2017 marks the 24th year for International Migratory Bird Day (IMBD) coordinated by Environment for the Americas. This is an international celebration highlighting the migration of nearly 350 bird species between their breeding grounds in North America and their wintering grounds in Latin America, Mexico, and the Caribbean. This year, the theme is “Helping Birds Along the Way!” When birds migrate between nesting and wintering sites, they don’t just stop anywhere; they rely on a handful of resource-rich and strategically located sites where they may double their body weight as they acquire the energy-rich fat stores needed to fly thousands of kilometers across continents and oceans. These places are known as stopover sites. Learn more here, and document your spring and fall bird observations keenly using eBird and the eBird app. Whether you learn about a stopover site near your home, visit one far away, or create a safe place for birds in your backyard, your support can mean a safe journey for a migratory bird. Each species has its own migration story – learn more about the migration and stopover sites for species you commonly see, such as Tree swallow, Wilson’s warbler, Merlin, or Western sandpiper. This year, IMBD takes place on May 13th for the U.S. and Canada, and October 14th for Mexico, Central/South America, and the Caribbean. Spend the day outside and celebrate migratory birds at an event near you!
Spring is upon us and so are many local birding festivals! Check out the list below for some upcoming Pacific Northwest birding festivals! Don’t forget International Migratory Bird Day is coming up and many events will be taking place on the weekend of May 13th to celebrate migratory birds, the journeys they make, and the stop over sites that they use.
It’s BirdCast time! Do you ever wonder what migrant birds will be arriving soon in your local birding spots? BirdCast’s weekly migration forecasts keep you up to date with what’s on deck for migration. The BirdCast forecasts highlight migrant species that you can expect to see in each of the regions covered: Upper Midwest and Northeast; Gulf Coast and Southeast; Great Plains; and West. All of these forecasts are generated with your eBird data, and wouldn’t be possible without eBirders like you! Although these forecasts are currently just for the continental US, as we get more sightings from the rest of the world we’ll be able to bring BirdCast to more parts of the world—here’s Barn Swallow progression in southeastern Asia. Read more to see what’s happening across the US in the coming days.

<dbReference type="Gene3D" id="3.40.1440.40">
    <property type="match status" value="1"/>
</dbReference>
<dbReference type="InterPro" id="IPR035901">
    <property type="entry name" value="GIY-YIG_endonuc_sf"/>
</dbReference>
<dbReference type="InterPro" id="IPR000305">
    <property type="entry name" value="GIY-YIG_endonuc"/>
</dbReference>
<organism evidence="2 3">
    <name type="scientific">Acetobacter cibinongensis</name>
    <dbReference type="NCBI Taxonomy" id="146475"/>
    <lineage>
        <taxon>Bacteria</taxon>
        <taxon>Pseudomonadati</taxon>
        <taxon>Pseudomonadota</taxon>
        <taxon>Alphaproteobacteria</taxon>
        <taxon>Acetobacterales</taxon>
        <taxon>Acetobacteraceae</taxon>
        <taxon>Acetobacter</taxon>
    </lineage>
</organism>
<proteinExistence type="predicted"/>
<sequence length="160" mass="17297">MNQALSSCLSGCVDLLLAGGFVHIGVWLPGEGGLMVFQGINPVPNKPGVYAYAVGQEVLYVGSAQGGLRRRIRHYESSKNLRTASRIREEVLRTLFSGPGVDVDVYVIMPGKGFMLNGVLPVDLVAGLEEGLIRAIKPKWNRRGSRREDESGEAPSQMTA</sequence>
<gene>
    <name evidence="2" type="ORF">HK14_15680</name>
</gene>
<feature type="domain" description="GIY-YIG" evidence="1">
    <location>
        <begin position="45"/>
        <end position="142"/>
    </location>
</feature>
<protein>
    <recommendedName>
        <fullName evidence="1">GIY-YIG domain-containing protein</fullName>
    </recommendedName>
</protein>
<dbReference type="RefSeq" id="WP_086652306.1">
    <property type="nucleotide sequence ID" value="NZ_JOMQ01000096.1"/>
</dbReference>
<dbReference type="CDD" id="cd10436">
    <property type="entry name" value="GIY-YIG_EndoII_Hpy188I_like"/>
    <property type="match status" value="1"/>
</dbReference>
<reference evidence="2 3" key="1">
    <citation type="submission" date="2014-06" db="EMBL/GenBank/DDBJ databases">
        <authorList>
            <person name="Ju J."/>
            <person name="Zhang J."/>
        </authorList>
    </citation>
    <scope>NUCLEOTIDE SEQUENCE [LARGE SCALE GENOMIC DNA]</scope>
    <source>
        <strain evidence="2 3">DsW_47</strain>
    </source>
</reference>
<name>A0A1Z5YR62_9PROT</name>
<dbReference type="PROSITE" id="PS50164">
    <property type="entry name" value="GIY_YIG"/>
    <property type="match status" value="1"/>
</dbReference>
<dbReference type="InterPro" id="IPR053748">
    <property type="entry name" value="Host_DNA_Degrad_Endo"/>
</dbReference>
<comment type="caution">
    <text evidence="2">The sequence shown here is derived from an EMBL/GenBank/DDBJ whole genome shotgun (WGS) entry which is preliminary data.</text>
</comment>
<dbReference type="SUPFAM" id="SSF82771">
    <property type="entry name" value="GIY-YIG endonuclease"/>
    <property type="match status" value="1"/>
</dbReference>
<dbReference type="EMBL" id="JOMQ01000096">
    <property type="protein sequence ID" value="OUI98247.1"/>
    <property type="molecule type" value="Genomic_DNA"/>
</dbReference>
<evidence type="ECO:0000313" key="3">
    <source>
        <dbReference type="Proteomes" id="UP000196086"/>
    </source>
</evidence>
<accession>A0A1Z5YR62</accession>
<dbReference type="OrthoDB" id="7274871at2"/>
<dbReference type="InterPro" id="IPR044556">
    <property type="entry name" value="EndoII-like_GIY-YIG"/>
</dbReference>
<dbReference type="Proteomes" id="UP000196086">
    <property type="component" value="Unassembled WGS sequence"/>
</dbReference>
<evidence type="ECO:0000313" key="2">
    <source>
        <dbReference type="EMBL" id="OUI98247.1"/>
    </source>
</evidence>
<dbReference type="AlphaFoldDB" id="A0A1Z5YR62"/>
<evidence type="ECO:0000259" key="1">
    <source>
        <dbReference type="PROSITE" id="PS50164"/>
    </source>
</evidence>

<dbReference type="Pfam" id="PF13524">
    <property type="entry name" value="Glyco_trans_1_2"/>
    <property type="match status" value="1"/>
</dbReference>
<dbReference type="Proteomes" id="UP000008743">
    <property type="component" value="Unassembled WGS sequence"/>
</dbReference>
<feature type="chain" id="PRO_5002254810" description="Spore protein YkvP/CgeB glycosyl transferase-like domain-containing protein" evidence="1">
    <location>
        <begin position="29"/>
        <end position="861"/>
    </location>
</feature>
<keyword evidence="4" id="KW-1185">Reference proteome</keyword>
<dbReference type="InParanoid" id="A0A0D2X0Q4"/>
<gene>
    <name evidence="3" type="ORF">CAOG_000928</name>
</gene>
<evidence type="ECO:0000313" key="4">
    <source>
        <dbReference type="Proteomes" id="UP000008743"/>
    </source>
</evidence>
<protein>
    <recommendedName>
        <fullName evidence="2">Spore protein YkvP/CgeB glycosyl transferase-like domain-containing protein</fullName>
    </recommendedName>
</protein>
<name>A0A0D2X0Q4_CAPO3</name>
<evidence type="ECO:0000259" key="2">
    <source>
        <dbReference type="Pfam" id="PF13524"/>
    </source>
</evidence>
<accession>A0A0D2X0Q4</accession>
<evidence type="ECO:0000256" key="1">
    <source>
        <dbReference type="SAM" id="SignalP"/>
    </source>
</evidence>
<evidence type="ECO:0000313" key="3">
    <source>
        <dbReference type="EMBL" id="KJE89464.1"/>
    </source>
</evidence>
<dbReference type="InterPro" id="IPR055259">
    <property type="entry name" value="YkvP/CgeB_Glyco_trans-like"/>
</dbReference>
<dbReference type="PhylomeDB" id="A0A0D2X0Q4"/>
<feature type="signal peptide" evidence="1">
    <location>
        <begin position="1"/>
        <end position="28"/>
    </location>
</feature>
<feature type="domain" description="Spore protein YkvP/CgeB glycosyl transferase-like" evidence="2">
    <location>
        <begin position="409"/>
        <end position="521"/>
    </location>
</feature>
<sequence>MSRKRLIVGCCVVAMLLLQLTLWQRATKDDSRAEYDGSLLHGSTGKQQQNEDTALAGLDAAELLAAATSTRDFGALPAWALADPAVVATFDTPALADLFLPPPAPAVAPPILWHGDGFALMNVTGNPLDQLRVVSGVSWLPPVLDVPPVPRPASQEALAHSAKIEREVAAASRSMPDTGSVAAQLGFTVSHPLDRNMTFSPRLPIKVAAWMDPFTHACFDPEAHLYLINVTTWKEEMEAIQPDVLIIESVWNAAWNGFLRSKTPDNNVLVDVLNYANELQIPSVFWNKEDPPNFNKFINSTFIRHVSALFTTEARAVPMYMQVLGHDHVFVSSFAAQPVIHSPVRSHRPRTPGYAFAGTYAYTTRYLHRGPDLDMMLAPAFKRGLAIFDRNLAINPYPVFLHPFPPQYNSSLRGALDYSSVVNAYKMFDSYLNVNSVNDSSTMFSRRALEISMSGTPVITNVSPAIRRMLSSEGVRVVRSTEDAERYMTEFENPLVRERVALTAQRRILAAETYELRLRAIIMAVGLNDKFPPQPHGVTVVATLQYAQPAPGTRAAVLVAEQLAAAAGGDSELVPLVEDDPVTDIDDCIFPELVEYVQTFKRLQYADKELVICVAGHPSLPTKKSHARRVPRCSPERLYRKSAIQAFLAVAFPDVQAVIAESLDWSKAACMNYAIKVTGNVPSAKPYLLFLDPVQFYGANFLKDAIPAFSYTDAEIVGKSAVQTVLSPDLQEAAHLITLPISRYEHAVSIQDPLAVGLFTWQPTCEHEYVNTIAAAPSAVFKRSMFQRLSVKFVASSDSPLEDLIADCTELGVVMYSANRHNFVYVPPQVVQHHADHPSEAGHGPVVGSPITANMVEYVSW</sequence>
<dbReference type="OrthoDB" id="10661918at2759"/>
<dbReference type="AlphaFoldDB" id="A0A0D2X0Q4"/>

We’re all thinking about getting out right about now – snow is melting, temperatures are warming a wee bit, the sun just feelsmore present, and daffodils, leaf buds and fruit tree flowers are showily announcing that spring is really (nearly) here! Birds are singing, setting up territories, displaying and checking out nest sites, visiting feeders more often, and we’ll see a few “newbies” in the neighborhoods we walk daily. Now is a really good time to download a few birding apps and give them a try. There are excellent help resources for these Cornell-sponsored smartphone apps which will facilitate birding wherever you are, even if you don’t have cell service!
It’s that time of year again! Four weeks from today is Global Big Day. Your contributions to the past two Global Big Days have set back-to-back world records for the most bird species seen in a single day. Last year’s Global Big Day featured more than 60% of the world’s bird species in a single day, with sightings coming in from more than 17,500 eBirders spread across 154 countries. Thank you for making this possible. Want to be a part of the fun again? If you need an excuse to go enjoy birds on a lovely weekend day in May, we’ve got you covered. Read more for some tips on maximizing your Global Big Day experience.